Shawn L. Bird

Original poetry, commentary, and fiction. All copyrights reserved.

quote-Cassandra Clare on books October 18, 2013

Filed under: Quotations,Reading — Shawn L. Bird @ 6:26 pm
Tags: , , , , ,

   Will grinned. “Some of these books are dangerous,” he said.  “It’s wise to be careful.”

   “One must always be careful of books,” said Tessa, “and what is inside them, for words have the power to change us…  Only the very weak-minded refuse to be influenced by literature and poetry.”

Cassandra Clare in Clockwork Angel (p. 86)

I’m always so sad when I hear from kids boasting that they’ve never read a book.  They miss so much opportunity to learn and grow!  Readers live thousands of lives, experience diverse perspectives, and make emotional connections with worlds far apart from their own.

What literature and poetry have influenced you?

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9 Responses to “quote-Cassandra Clare on books”

  1. halftangible Says:

    Reblogged this on HalfTangible's Story Desk and commented:
    Animorphs, primarily. Some harry potter and Horus Heresy novels… a few hundred I probably don’t remember. Where the Red Fern Grows nearly makes me tear up just thinking about it.

  2. macromichael Says:

    Hi again… enthralling discussion… I have many favourite authors.. I used to read sci-fi – like Piers Anthony. I love the romantics like John Keats, Lord Byron and Percy Bysshe Shelley. I would have to say one of the biggest artistic – even spiritual influences in my life has been Jim Morrison. There are many others: Axel, Ozzy, Robert Plant, Gordon Downie, Cornell and all the collaborators. There are so many bands that have profound lyrics – even ACDC, Aerosmith The Beatles, and definitely Metallica, Hendrix. It should be no surprise that Rock music can been very inspiring for people.

  3. Love what the characters are saying–Clockwork Angel is awesome. 🙂

  4. Jen Says:

    This is a great quote. I’m in a strange position of being an expat raising kids in a country where English is not the main language. In order to foster a love of reading in them, I am reading to them the language they are not learning in school. I have to be very mindful not to mix up my objectives — improving their English, and fostering a love of reading. It’s quite the experiment.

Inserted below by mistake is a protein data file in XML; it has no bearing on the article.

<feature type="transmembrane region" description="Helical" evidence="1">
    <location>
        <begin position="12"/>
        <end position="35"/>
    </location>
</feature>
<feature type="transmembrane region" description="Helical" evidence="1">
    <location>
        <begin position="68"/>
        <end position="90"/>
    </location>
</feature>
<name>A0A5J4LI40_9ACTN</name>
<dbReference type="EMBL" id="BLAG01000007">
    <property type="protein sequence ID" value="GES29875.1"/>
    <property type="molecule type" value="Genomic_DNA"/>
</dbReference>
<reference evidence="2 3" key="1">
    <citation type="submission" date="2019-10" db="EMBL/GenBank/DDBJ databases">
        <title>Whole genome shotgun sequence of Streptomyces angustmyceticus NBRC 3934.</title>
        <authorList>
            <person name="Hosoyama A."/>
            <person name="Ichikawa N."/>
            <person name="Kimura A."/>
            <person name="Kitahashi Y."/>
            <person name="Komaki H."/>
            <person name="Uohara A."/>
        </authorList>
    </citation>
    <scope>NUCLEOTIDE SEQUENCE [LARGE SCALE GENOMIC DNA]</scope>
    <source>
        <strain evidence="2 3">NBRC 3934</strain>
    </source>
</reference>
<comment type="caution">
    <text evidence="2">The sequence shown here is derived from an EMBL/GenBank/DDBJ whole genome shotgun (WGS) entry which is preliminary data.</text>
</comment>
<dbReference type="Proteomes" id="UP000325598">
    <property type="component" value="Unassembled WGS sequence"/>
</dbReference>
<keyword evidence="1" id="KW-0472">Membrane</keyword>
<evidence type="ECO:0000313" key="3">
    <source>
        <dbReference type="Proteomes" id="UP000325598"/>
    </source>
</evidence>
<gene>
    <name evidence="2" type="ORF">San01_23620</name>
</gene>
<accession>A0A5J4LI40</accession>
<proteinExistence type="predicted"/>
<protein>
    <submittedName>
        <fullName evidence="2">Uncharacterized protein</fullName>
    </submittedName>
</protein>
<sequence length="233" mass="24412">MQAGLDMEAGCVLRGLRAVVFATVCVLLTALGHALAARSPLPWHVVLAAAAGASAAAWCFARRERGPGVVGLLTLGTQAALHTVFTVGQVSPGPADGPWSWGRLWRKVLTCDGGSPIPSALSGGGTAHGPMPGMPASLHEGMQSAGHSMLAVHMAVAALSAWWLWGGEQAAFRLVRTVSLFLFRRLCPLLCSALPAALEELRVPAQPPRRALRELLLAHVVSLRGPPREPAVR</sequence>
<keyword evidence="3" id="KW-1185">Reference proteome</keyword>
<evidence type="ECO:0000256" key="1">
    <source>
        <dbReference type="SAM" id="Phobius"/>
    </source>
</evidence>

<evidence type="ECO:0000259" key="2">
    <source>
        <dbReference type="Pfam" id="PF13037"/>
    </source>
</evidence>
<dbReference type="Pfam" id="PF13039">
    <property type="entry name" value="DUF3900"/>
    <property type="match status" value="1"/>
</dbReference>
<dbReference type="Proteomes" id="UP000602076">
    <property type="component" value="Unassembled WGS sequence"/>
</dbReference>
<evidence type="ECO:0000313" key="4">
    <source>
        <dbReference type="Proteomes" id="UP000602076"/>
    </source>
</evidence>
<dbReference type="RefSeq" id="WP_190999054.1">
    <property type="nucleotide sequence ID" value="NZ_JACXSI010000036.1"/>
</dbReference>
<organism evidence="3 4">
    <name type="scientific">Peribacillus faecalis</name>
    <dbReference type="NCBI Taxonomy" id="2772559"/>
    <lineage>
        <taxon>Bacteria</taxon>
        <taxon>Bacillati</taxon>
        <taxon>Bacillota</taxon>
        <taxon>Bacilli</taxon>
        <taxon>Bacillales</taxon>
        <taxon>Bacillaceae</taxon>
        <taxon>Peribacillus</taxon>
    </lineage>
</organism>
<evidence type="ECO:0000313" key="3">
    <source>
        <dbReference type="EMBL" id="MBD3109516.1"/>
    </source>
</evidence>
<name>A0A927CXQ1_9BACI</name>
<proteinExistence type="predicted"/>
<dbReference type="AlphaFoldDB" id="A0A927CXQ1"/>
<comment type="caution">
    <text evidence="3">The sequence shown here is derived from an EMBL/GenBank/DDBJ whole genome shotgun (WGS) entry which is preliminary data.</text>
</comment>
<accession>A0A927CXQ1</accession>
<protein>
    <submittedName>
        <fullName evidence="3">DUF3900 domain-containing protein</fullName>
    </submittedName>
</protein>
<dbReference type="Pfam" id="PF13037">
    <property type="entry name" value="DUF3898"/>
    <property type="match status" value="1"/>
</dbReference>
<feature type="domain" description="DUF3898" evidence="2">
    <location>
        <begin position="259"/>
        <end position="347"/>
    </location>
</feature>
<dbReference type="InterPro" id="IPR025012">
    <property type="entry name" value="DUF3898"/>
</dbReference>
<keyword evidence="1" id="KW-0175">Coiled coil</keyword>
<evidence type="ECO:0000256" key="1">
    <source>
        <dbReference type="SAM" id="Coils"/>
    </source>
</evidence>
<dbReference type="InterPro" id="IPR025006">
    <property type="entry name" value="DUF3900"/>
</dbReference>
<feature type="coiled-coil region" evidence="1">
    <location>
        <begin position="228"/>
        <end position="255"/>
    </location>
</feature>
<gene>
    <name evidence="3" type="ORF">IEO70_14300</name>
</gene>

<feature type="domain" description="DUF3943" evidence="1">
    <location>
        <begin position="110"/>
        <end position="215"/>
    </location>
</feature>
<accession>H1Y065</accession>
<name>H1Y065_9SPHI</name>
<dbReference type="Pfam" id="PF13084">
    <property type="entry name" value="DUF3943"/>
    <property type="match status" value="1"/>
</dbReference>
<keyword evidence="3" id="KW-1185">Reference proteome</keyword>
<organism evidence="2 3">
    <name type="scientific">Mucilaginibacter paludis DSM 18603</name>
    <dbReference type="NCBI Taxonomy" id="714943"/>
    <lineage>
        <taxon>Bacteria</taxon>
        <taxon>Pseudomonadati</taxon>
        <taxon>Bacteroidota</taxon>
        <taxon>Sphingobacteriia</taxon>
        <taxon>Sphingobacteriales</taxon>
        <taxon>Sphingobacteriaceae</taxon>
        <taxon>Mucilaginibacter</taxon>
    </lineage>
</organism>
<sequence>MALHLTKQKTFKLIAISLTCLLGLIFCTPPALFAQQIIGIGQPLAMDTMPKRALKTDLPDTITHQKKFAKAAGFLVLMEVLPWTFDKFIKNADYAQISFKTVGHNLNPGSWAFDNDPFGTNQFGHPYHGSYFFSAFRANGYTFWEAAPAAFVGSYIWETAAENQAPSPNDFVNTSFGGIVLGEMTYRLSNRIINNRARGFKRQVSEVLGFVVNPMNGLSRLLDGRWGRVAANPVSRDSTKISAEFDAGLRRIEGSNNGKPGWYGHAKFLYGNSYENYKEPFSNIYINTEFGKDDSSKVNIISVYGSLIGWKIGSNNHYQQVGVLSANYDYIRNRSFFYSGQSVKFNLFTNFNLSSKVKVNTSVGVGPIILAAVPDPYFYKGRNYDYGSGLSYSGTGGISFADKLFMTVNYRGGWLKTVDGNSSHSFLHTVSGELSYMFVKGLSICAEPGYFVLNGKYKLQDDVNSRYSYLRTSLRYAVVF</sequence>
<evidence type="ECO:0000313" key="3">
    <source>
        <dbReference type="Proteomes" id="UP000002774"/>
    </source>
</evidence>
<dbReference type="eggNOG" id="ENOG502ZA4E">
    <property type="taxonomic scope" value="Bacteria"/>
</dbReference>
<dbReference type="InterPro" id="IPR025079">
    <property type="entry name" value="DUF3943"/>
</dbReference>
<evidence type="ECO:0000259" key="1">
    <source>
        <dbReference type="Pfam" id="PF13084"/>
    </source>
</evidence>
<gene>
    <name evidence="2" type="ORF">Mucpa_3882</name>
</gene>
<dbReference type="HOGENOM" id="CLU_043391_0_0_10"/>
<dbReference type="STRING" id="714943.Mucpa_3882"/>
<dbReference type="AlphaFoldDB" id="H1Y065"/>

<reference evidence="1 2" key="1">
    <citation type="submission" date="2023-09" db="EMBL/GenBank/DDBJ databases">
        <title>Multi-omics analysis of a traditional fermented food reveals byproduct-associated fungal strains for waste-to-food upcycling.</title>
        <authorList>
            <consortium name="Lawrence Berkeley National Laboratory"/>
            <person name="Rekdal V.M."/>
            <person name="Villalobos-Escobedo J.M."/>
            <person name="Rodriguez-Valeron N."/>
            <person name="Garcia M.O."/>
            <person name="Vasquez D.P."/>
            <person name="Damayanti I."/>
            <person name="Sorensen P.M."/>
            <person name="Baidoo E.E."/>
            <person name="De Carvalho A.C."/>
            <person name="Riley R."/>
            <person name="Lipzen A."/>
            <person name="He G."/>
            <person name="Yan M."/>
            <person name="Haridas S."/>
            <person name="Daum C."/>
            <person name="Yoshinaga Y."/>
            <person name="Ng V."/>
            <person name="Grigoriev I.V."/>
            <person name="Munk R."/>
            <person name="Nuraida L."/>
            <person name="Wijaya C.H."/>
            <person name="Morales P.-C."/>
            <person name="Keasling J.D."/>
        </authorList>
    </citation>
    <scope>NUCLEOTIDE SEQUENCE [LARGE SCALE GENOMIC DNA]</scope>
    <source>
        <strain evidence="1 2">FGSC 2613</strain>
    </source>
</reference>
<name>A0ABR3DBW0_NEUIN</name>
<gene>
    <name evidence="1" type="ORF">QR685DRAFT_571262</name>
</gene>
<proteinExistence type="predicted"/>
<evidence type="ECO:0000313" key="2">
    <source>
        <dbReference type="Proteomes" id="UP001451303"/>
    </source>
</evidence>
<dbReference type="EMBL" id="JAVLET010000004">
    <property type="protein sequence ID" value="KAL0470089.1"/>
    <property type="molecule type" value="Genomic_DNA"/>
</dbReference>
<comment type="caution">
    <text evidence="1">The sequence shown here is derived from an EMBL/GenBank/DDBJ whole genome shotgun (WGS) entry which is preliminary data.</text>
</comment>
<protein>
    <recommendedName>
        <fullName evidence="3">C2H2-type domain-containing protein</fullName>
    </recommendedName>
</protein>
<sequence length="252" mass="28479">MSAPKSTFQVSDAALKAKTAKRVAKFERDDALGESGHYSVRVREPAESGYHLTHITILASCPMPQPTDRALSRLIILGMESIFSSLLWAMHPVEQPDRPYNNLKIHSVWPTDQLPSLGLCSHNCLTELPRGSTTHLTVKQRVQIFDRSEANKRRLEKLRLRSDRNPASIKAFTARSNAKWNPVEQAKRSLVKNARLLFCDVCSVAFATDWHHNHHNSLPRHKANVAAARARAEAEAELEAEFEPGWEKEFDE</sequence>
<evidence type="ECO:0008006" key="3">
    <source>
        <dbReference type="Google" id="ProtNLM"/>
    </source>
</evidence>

• It’s a common enough story around the world! I have several friends whose children learn 2 or 3 languages, one at school, a couple different ones at home. Father speaks one language to the kids, mother speaks another, the teacher a third. It’s amazing how the kids have no trouble moving between them. It is fantastic for their brain development! Have you had your kids read to you in the school language yet?

  5. 1984, by George Orwell, is the book that made me know I wanted to be a writer. I read it when I was 17.

    • I like to do 1984 with my English 12 classes. I warn them that they’ll hate it, that it’s hard to understand, but that once they’ve read it, they’ll see its themes everywhere for the rest of their lives. They see them very clearly. My particular favourite is minimizing language to minimize thought. So many of them suffer from poor vocabulary, it makes sense to them.

      • So true about seeing the themes for the rest of one’s life. Hard to imagine anyone hating the book at first. Maybe not though, I know that in spite of the hours of homework my (year 10) daughter is assigned, or perhaps in part because of it, most of her class mates are shockingly uneducated, and burned out. Hats off to you for fighting the good fight!

      • lol They are so bombarded with stimulus they are losing the ability to figuring things out. If things are challenging, most give up. It is quite a challenge, but there are some really interesting things coming along.


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